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5.0 out of 5 stars Is this possible?, 2 April 2012
By 
Pedro Sena Lino "Bizancian" (Berlin, Germany) - See all my reviews
(REAL NAME)   
This review is from: Haendel : Dixit Dominus (Audio CD)
I am not a baroque fan. But, together with Gardiner's breathtaking account of Bach's Magnificat, this recording made me enter the golden doors of Baroque music.
The atmospheres: severe, sublime, inspired. Gardiner can convey the strong personality of each movement, as well as giving a monumental vision of the whole.
The voices: perfectly shaped, detailed, in an harmonical totality with the orchestra.
And, mainly, the meaning of this music: this is a Psalm, that previews what will be Christ's fate. Gardiner plays with all the drama of the Ancient Testament, and the hope of the New.
Every time I hear this, I cannot listen to anything afterwards for a long time. The music is bigger than the music.
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4.0 out of 5 stars A superb, Italianate "Dixit" and an insufferable "Zadok", 18 July 2012
By 
Ralph Moore "Ralph operaphile" (Bishop's Stortford, UK) - See all my reviews
(TOP 50 REVIEWER)   
This review is from: Haendel : Dixit Dominus (Audio CD)
Anyone who has read a few of my reviews of Gardiner's work will know that I am by no means an unwavering fan, especially when he gets his hands on Bach but I hope I give credit where credit is due and I readily heap praise upon this account of "Dixit Dominus" while being equally prepared to brand the "Zadok" as one massive misfire. Thus we have the best and worst of Jeggy here; even as early as a quarter-century ago he was given to taking eccentric decisions over tempi - and the sluggish, funereal performance of Handel's greatest anthem cannot be redeemed even by the excellent Monteverdi Choir the way it is dragged out here. I second fellow reviewer David Bryson in his reasoned condemnation of this version and urge you to turn another recording by to appreciate the full the splendour of this glorious music. It needs momentum, grandeur and a sense of inexorably building towards a magnificent climax; Gardiner's version could not be tamer. Like Mr Bryson, I have sought in vain the ideal performance and the closest I have come so far is the grand one by the King's Consort with superb blaring trumpets (too muted in Gardiner's account) - but it's still too measured.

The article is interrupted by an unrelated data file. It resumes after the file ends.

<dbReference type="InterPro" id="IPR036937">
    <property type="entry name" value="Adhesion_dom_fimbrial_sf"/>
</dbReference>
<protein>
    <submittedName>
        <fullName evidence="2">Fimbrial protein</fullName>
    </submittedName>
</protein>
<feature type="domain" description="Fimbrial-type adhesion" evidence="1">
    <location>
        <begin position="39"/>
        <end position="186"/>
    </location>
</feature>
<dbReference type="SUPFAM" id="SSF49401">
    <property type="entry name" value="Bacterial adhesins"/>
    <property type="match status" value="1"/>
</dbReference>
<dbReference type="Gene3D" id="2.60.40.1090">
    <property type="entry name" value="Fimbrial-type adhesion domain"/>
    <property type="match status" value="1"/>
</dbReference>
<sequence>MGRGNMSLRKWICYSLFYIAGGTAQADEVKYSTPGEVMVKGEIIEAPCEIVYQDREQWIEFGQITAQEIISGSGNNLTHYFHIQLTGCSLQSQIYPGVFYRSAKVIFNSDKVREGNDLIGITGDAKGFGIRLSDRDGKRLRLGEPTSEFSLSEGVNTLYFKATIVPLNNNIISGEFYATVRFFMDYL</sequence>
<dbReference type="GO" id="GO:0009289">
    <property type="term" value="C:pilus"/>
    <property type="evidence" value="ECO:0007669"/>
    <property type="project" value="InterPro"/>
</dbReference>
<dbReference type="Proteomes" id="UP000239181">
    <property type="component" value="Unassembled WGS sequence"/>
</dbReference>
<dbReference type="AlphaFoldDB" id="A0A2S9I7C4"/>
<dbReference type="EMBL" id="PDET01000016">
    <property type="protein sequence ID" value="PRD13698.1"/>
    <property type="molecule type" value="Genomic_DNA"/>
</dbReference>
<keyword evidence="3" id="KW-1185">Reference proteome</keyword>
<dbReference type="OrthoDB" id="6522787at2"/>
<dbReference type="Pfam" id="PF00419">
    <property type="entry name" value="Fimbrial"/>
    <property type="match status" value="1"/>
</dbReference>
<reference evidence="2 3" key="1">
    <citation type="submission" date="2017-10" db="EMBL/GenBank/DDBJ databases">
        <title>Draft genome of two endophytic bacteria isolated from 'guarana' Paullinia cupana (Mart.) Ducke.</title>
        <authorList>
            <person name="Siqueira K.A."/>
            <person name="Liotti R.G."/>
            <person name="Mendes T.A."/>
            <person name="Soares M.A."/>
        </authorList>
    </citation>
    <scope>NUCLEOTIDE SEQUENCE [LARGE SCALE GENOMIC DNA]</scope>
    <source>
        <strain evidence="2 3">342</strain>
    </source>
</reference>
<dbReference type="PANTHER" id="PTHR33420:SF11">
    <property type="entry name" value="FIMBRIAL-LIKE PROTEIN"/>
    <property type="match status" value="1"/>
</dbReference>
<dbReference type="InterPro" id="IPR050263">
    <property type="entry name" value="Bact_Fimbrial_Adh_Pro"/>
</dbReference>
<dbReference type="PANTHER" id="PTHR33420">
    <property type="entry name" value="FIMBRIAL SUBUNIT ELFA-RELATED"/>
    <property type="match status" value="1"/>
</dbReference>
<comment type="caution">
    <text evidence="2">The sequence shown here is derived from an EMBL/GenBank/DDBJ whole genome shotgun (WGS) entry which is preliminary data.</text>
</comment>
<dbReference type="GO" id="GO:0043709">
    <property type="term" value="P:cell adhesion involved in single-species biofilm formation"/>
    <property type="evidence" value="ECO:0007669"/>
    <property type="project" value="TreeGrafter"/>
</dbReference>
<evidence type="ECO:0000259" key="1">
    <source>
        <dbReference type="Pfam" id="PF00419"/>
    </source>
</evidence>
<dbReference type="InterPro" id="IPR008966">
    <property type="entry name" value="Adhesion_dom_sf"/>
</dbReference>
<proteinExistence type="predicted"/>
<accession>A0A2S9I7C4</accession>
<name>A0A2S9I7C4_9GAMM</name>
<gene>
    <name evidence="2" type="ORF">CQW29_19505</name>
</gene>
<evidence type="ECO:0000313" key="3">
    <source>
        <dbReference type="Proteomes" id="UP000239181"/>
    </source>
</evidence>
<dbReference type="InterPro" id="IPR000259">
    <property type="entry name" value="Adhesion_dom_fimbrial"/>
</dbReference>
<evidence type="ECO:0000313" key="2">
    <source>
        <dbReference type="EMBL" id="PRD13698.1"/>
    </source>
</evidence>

Yet the youthful Handel piece positively sparkles; the same choir sounds energised and impassioned, beautifully in tune and extraordinarily crisp in their articulation of the semi-quavers and their enunciation of text; there are no aspirates and they produce consistently full tone - marvellous. The two soprano soloists are first rate, featuring two star names early in their careers: the pure, ethereal Margaret Marshall's soprano and the fuller, tangier sound of Felicity Palmer. Their duet "De torrente" is sublime. Charles Brett's alto is a bit windy but he is very musical. The ebullience, agility and bravura of both the music and the performances are intoxicating and I can well understand how this is many people's favourite Handel work.

Be aware that this recording is now available very cheaply on the Apex super-bargain label.
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Haendel : Dixit Dominus
Haendel : Dixit Dominus by John Eliot Gardiner And The Monteverdi Orchestra (Audio CD - 1990)
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